A Delightful Look at The Weinstein Company’s Financial Trouble


It’s no secret that I’m living in poverty. FSR pays me in peanuts on a good month. Usually it’s cashews (which we all know there’s no market for anymore). But I still recognize that I’m lucky to be where I’m at as opposed to a ton of people completely out of work and more than a few companies that are staring at impossible quarter end balances.

One of those businesses is The Weinstein Company – a business that has had to be sadly public about its current difficulties. Now through the magic of The New York Times and Anne Thompson’s Thompson on Hollywood, I can bring you a condensed version of what’s going on with TWC.

  • The Weinstein Company was founded in 2005 after Bob and Harvey Weinstein left Miramax – the company they created in 1979.
  • Last month, the company hired Miller Buckfire, an investment consultant that specializes in companies close to bankruptcy and those that have pressing needs, to help restructure their debt. It’s not to say that things are impossible or even bleak for the company, but they are definitely taking steps to make sure that the walls of their castle are reinforced.
  • Back in 2005, TWC partnered with Goldman Sachs for $500 million in equity and an additional $500 in securitized debt.
  • (Securitized debt is essentially a long-term loan that’s been repackaged into marketable securities that are purchased by investors).
  • TWC has had a few missteps – most notably Grindhouse ($53 million budget/$25 million gross) – without many huge money-makers.
  • This year, and with this year’s economy, isn’t much different unless Inglorious Basterds and Nine can pull in a solid amount of money.
  • Also in this awesome economy, the debt that TWC holds as securities isn’t worth as much, and it matures in 2014 – which seems like a long way away unless you’re a company looking straight ahead through the 2012 filmmaking season, desperately needing a win.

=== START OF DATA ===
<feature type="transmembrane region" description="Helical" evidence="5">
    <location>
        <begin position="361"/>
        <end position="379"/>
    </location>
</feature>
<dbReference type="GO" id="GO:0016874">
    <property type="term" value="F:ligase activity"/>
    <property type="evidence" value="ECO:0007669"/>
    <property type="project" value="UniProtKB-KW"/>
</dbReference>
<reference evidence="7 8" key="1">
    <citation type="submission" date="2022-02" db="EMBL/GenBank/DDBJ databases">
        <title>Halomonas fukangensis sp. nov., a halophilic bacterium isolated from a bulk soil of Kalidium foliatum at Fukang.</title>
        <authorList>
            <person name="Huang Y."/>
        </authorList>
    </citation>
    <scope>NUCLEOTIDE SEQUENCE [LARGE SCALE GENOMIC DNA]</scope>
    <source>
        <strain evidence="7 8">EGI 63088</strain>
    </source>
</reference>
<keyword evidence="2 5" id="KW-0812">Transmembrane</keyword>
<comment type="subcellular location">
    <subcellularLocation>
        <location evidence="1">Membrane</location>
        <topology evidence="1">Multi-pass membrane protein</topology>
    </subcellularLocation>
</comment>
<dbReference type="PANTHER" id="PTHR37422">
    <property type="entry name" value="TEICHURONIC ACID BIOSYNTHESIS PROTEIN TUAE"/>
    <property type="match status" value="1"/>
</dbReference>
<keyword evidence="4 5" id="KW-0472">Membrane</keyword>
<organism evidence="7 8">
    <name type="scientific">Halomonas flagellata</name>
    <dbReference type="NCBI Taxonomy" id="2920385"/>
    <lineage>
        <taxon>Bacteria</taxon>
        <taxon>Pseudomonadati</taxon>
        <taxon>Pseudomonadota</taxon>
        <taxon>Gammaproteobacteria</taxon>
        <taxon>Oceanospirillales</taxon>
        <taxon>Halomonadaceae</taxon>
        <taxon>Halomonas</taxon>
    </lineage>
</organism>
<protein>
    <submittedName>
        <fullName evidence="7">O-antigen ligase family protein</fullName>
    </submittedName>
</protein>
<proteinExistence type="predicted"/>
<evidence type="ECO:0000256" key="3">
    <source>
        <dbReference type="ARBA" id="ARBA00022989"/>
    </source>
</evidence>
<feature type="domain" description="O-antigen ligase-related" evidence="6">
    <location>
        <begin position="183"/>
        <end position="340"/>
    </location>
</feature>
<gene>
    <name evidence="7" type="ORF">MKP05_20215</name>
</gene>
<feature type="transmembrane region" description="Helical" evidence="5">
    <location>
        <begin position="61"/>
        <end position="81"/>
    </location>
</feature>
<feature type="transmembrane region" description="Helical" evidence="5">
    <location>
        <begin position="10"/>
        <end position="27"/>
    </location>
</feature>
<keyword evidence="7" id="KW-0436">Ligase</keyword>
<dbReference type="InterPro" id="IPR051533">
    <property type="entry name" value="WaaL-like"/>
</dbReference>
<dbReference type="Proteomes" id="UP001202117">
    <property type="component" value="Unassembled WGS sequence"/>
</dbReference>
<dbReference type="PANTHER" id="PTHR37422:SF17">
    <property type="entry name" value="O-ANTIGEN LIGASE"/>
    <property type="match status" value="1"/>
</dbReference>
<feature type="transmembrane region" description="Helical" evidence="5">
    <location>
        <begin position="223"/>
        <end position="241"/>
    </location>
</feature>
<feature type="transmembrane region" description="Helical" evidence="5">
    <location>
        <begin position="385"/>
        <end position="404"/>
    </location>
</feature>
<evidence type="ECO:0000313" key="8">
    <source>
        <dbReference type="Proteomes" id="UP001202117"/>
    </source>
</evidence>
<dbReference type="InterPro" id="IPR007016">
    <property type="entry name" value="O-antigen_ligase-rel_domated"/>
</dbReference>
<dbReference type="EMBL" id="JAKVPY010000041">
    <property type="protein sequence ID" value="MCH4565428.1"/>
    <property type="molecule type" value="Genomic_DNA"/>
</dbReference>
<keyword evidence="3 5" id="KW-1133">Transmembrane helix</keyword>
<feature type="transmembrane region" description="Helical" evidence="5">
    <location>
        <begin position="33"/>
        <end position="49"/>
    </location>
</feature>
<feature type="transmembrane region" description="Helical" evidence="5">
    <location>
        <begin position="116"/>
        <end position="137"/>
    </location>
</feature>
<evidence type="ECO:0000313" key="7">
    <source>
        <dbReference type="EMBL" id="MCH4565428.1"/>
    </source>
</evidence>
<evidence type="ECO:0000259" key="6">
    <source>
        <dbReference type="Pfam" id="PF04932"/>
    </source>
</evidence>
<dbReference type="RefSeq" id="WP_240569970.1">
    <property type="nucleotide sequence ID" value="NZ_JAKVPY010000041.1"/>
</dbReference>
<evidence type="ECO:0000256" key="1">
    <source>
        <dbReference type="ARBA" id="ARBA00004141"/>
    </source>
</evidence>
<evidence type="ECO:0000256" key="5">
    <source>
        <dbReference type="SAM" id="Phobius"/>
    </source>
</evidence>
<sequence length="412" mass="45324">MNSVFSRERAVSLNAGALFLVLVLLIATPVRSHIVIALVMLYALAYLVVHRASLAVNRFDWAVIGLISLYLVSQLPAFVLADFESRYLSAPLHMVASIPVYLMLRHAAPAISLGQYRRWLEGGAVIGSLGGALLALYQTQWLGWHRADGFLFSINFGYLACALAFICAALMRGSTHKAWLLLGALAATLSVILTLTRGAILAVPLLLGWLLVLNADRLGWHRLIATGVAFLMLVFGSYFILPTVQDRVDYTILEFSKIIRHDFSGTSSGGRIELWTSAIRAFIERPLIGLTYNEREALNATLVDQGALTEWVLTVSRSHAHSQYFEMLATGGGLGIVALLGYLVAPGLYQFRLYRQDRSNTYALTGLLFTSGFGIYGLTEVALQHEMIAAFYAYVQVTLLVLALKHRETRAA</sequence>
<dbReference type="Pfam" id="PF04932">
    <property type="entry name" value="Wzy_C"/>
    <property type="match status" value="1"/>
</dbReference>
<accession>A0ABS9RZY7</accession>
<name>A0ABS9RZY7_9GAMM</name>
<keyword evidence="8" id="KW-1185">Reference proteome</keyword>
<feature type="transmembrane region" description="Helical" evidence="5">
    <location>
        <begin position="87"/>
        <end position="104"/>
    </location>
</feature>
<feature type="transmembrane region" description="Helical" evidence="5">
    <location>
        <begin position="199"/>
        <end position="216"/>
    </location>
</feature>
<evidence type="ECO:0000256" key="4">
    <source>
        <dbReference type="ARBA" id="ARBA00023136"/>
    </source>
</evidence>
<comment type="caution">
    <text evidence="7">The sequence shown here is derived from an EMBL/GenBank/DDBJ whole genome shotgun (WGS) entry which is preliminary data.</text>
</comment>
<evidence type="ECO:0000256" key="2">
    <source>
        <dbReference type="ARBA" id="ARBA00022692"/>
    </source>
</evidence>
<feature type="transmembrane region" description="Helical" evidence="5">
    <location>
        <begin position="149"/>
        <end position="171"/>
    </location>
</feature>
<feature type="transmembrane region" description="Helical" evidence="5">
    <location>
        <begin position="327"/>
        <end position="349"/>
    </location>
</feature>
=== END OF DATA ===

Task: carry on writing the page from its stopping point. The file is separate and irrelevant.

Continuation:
• The statement from TWC regarding Miller Buckfire is that restructuring will allow them to expand their animation department while keeping everything else going at the same pace.
  • Which makes sense – so TWC might not be in as bad of trouble as it might seem.
  • However, the guarantor for a portion of that devalued debt, Ambac Financial Group, is having difficulties of its own.
  • So that sucks.
  • Like most companies within the past year, TWC had to fire 24 of its employees (out of its 218-person workforce) back in late 2008 while it was pouring money into an Oscar-campaign for the film The Reader (which only brought in $34 million).
  • The cherry on top for perspective – no Weinstein film has hit $100 million at the box office.

Obviously, it’s difficult to extrapolate any reality from these facts. On the one hand, it might be easy to assume that the company is doing poorly (and who isn’t these days?), but it’s far from a certainty. Restructuring is a fairly common business practice that doesn’t necessarily signal financial difficulty. So who knows. What is clear is that a lot of people in the entertainment industry are talking and TWC could definitely use a win soon (and who couldn’t?).

Feel edified? Didn’t think so.

A veteran of writing about movies for nearly a decade, Scott Beggs has been the Managing Editor of Film School Rejects since 2009. Despite speculation, he is not actually Walter Mathau's grandson. See? He can't even spell his name right.

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